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100 year old photographs show the beauty of Shackleton's ship Endurance

The return of the sun over the trapped 'Endurance' during the Imperial Trans-Antarctic Expedition, 1914-17, led by Ernest Shackleton
The return of the sun over the trapped 'Endurance', photographed by expedition photographer Frank Hurley (Image credit: Frank Hurley/Scott Polar Research Institute, University of Cambridge/Getty Images)

UPDATE - 9 March 2022
The sunken wreck of Sir Ernest Shackleton's ship Endurance, has been located in on the seabed 3,000m below the surface off the coast of Antartica. As we see the amazing video images of the wreck shot by underwater drones, and exhibition of photographs of the boat caught in the ice in 1915 are currently on show. Shot by Australian photographer Frank Hurley, they show the beauty of the ship, and its eventual sinking months later.


ORIGINAL STORY
One of the best-known explorers of the 20th century, Sir Ernest Shackleton led the ill-fated Endurance expedition of 1914-1916, which planned to cross Antarctica via the South Pole.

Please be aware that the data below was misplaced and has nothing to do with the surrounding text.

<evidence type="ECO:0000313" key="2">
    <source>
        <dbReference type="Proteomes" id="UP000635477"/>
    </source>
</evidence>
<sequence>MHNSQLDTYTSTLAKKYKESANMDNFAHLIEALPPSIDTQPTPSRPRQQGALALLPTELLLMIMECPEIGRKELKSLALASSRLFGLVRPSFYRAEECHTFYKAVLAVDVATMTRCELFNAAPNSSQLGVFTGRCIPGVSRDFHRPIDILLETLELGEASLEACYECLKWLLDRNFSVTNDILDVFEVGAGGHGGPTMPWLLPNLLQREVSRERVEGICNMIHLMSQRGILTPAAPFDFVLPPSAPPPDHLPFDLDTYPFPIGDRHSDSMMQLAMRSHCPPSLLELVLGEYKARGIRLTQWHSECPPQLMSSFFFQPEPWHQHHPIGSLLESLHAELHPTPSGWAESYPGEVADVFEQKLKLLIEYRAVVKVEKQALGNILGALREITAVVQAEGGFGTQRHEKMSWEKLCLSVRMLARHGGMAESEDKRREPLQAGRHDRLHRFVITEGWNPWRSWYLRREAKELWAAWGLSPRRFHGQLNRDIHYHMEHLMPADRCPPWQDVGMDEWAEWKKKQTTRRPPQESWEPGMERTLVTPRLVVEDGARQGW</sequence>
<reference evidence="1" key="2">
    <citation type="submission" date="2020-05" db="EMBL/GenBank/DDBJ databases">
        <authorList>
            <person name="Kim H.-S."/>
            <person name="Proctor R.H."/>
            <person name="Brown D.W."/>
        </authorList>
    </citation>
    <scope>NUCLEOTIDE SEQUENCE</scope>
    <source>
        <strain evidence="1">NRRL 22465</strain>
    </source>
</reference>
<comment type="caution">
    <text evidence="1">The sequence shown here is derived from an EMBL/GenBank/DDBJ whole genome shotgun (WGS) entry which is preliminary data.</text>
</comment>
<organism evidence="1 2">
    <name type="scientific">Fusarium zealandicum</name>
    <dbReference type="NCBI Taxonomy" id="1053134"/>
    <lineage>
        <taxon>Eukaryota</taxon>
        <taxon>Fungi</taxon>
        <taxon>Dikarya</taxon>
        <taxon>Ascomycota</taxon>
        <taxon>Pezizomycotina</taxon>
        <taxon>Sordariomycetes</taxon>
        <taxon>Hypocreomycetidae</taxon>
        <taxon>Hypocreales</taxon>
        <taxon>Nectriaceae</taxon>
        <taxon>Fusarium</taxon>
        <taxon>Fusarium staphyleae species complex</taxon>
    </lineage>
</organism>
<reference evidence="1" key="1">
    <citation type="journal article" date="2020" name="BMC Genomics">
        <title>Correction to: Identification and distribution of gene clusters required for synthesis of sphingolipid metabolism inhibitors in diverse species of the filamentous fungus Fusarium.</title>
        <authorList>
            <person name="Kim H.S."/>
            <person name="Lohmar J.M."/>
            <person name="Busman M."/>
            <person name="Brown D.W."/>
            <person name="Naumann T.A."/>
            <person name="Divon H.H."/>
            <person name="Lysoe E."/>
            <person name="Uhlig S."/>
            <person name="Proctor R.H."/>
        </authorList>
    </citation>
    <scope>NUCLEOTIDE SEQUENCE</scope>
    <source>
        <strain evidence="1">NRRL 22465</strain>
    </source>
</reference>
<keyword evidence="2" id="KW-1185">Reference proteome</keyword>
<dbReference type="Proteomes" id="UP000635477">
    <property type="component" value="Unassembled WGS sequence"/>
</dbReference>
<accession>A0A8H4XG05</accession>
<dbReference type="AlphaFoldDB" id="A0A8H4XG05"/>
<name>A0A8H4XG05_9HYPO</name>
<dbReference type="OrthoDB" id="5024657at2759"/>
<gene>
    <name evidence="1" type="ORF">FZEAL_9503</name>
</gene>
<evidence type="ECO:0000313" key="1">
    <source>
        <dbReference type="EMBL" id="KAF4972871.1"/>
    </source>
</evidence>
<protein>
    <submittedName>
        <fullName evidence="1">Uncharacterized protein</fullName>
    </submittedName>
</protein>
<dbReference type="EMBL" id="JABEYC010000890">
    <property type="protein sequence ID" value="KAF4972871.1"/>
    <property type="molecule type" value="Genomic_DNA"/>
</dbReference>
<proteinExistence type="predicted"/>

A new exhibition, ‘Shackleton’s legacy and the power of early Antarctic photography’, explores the influences and motivations from which Shackleton derived his lifetime commitment to the polar region.

These include the role of photography and literature throughout his career, and how Shackleton’s decision to document the experience through the power of photography was so important – as well as taking photographs himself, Shackleton also commissioned some of the leading photographers of the day, including Frank Hurley (opens in new tab)

In doing this, the exhibition revives the Royal Geographical Society’s 2015 exhibition of Hurley’s Endurance expedition photographs, ‘The Enduring Eye‘, which was curated by polar historian Meredith Hooper.